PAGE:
Papillary carcinoma is the most common thyroid cancer. One of every 6 papillary thyroid cancers and two thirds of all large papillary thyroid tumors in the United States from 1995 to 2015 were attributable to overweight or obesity, according to an analysis of data from three large national US databases.
Women develop papillary cancer three times more frequently than men do, and the mean age at presentation is 34-40 years.
Cases can occur familially, either alone or in association with Gardner syndrome (familial adenomatous polyposis). Radiation exposure, especially during childhood, is associated with the development of papillary thyroid carcinoma. Exposure to diagnostic x-ray beams does not increase the risk of developing thyroid cancers. However, patients who receive radiation therapy for certain types of head and neck cancer, especially during childhood, may have an increased risk of developing thyroid cancer.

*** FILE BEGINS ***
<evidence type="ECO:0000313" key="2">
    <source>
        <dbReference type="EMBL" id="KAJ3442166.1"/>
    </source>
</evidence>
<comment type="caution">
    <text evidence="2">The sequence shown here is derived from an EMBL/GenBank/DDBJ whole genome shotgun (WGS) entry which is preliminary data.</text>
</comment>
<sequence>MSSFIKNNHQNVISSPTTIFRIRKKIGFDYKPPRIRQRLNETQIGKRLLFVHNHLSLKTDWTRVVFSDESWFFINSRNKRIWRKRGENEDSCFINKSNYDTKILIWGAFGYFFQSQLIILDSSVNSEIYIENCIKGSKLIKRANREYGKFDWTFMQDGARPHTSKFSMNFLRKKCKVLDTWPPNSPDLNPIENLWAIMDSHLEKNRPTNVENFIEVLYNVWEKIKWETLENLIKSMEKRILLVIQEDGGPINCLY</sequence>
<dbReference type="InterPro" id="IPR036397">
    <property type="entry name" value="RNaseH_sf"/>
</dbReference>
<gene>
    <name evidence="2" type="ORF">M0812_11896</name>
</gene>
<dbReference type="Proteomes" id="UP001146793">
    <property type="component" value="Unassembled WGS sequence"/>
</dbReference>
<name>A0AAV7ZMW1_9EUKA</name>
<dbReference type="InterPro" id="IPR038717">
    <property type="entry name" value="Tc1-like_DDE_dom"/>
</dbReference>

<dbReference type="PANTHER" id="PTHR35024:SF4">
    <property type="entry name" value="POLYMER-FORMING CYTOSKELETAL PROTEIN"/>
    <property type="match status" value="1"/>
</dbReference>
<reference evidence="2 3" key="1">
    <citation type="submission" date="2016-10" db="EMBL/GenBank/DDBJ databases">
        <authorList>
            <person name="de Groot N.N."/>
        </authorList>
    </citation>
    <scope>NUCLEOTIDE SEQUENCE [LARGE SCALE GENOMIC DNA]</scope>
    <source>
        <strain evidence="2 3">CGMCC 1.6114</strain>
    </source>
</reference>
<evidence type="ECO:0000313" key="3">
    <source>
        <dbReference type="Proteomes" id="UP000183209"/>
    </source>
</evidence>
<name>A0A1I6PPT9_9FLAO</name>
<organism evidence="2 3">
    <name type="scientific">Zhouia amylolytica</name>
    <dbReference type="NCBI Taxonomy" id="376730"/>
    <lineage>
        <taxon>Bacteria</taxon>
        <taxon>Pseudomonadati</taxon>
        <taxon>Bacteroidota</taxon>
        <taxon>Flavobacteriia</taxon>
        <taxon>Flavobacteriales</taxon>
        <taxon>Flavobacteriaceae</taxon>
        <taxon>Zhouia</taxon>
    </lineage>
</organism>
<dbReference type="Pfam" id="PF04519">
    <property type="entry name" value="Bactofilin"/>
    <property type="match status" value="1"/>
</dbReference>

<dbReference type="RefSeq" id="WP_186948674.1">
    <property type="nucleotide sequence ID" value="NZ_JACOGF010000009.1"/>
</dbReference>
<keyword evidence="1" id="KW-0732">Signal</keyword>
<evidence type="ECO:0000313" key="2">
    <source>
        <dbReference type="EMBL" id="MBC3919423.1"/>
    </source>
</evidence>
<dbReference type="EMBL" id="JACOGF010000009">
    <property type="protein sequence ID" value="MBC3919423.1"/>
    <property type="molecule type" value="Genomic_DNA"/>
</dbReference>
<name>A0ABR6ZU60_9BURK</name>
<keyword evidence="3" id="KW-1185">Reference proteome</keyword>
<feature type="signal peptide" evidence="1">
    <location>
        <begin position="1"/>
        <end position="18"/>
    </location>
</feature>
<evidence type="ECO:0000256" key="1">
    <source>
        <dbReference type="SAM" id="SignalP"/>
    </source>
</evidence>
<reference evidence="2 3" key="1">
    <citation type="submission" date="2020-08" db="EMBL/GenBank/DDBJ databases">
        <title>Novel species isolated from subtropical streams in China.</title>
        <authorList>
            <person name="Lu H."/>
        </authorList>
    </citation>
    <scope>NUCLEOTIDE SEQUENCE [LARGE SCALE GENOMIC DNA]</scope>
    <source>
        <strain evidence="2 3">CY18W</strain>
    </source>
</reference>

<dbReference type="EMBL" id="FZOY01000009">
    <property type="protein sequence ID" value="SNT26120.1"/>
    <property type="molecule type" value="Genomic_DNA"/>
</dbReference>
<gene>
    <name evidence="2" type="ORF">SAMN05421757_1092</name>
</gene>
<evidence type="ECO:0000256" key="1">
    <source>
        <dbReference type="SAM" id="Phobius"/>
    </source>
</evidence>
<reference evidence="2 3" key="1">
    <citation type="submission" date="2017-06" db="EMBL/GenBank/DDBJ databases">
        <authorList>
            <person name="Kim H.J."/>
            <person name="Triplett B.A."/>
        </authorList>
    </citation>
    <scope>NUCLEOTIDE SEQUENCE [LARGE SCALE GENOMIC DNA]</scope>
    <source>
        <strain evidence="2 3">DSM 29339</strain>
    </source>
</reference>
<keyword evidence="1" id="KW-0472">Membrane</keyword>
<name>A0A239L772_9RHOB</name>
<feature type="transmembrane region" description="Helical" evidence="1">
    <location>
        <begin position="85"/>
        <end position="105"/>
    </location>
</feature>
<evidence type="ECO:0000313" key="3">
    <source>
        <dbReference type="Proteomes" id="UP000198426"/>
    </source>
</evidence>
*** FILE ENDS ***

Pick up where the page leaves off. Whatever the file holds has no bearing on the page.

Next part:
In addition, an increased incidence of papillary cancer is hypothesized among patients with Hashimoto thyroiditis (chronic lymphocytic thyroiditis). Despite this possibility, the rate of malignancy for a given nodule in people with Hashimoto thyroiditis is similar to that of individuals with a normal gland.
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Cite this: Elwyn C. Cabebe. Fast Five Quiz: Thyroid Cancer Practice Essentials - Medscape - Oct 01, 2020.